KE=0.5mv²=0.5(80)(14)²=7840

PE=mgh=80(9.8)x=784x

EPE=0

When she's at the lowest point:

KE=0

PE=0

EPE=(X/2l)e²=1125x²

Conservation of energy gives:

1125x²-784x-7840=0

x=3.01m [Using the quad. formula]

You want the distance from the point she fell, so add this to 10 (since that's when the string becomes taught) to get 13m.

the time from slipping to reaching her lowest point. 1.75s

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(Original post by

I've been trying for quite some time now, but I can't seem to get 1.75...

**dvs**)I've been trying for quite some time now, but I can't seem to get 1.75...

Ne1 else able to get the 1.75s?

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#7

Climber falls naturally for 13m, until when the rope just becomes taught, Then falls for a distance of x metres while the rope gets stretched.

Naturall fall.

s = ½gt²

13 = 4.9t² => t = 1.6288

t1 = 1.63 s

========

Constrained fall

Tension in rope is T = lambda*x/l

T = md, where d is the deceleration provided by the rope on the climber.

Effective acceleration on the climber is (g - d)

g - d = v.dv/dx

v.dv.dx = (g - d) = (g - T/m)

v.dv.dx = 9.8 - lambda.x/(lm)

v.dv/dx = 9.8 - 45000.x/(20.80)

v.dv/dx = 9.8 - 28.125x

integrating,

½v² = 9.8x -14.0625x² + c

v² = 19.6x - 28.125x² + c

at x=0, v = 14 => c = 196

v² = 19.6x - 28.125x² + 196

v = rt(196 + 19.6x - 28.125x²)

now to simplify the expression a bit,

196 + 19.6x - 28.125x² = -28.125(x² - 0.6969x - 6.9288)

196 + 19.6x - 28.125x² = 28.125{7.0902 - u²}, where u = x - 0.3484 giving du = dx

we can now write,

dx/dt = v = rt{k²(a² - u²)}, where a = rt(7.0902) = 2.6627 and k = rt(28.125) = 5.3033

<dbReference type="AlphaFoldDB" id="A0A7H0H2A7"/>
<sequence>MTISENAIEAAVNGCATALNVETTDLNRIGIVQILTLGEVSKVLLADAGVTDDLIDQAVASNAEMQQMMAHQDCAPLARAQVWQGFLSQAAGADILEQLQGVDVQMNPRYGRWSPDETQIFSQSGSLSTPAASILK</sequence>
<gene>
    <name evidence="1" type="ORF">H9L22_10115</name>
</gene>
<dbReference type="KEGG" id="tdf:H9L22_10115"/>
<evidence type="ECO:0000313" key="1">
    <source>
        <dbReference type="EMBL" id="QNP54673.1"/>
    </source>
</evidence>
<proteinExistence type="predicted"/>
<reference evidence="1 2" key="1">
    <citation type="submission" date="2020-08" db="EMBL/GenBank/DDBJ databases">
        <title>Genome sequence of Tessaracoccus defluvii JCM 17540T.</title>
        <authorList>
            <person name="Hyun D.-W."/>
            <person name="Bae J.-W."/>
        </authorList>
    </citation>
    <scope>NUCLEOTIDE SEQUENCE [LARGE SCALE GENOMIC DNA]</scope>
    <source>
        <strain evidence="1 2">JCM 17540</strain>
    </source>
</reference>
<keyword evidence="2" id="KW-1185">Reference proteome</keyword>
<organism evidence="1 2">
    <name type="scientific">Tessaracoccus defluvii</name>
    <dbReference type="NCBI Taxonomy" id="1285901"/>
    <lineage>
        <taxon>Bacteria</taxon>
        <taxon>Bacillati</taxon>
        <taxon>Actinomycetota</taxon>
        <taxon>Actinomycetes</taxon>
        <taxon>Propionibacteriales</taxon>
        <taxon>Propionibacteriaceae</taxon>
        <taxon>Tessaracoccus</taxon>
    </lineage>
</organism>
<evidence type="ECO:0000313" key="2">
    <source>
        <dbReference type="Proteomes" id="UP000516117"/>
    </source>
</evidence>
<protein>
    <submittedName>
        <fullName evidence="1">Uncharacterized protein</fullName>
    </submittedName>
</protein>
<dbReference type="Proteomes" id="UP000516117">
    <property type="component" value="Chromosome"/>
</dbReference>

du/dt = k.rt(a² - u²)

du/{k.rt(a² - u²)} = dt

(1/k)(1/a)arcsin(u/a) = t + c'

at t = 0, x = 0, giving u = -0.3484 => c' = -9.2925*10^(-3)

at x = 3.0112m, u = 2.6628 giving,

t = (1/5.3033)(1/2.6627).arcsin(2.6628/2.6627) + 9.2925*10^(-3)

t = (1/5.3033)(1/2.6627).arcsin(1) + 9.2925*10^(-3)

t = (1/5.3033)(1/2.6627).(pi/2) + 9.2925*10^(-3)

t = 0.1112 + 9.2925*10^(-3)

t = 0.1205

t2 = 0.12s

========

total time of fall is t = t1 + t2

t = 1.63 + 0.12

t = 1 75s

=======

Naturall fall.

s = ½gt²

13 = 4.9t² => t = 1.6288

t1 = 1.63 s

========

Constrained fall

Tension in rope is T = lambda*x/l

T = md, where d is the deceleration provided by the rope on the climber.

Effective acceleration on the climber is (g - d)

g - d = v.dv/dx

v.dv.dx = (g - d) = (g - T/m)

v.dv.dx = 9.8 - lambda.x/(lm)

v.dv/dx = 9.8 - 45000.x/(20.80)

v.dv/dx = 9.8 - 28.125x

integrating,

½v² = 9.8x -14.0625x² + c

v² = 19.6x - 28.125x² + c

at x=0, v = 14 => c = 196

v² = 19.6x - 28.125x² + 196

v = rt(196 + 19.6x - 28.125x²)

now to simplify the expression a bit,

196 + 19.6x - 28.125x² = -28.125(x² - 0.6969x - 6.9288)

196 + 19.6x - 28.125x² = 28.125{7.0902 - u²}, where u = x - 0.3484 giving du = dx

we can now write,

dx/dt = v = rt{k²(a² - u²)}, where a = rt(7.0902) = 2.6627 and k = rt(28.125) = 5.3033

du/dt = k.rt(a² - u²)

du/{k.rt(a² - u²)} = dt

(1/k)(1/a)arcsin(u/a) = t + c'

at t = 0, x = 0, giving u = -0.3484 => c' = -9.2925*10^(-3)

at x = 3.0112m, u = 2.6628 giving,

t = (1/5.3033)(1/2.6627).arcsin(2.6628/2.6627) + 9.2925*10^(-3)

t = (1/5.3033)(1/2.6627).arcsin(1) + 9.2925*10^(-3)

t = (1/5.3033)(1/2.6627).(pi/2) + 9.2925*10^(-3)

t = 0.1112 + 9.2925*10^(-3)

t = 0.1205

t2 = 0.12s

========

total time of fall is t = t1 + t2

t = 1.63 + 0.12

t = 1 75s

=======

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#8

Hmm, nicely done Fermat.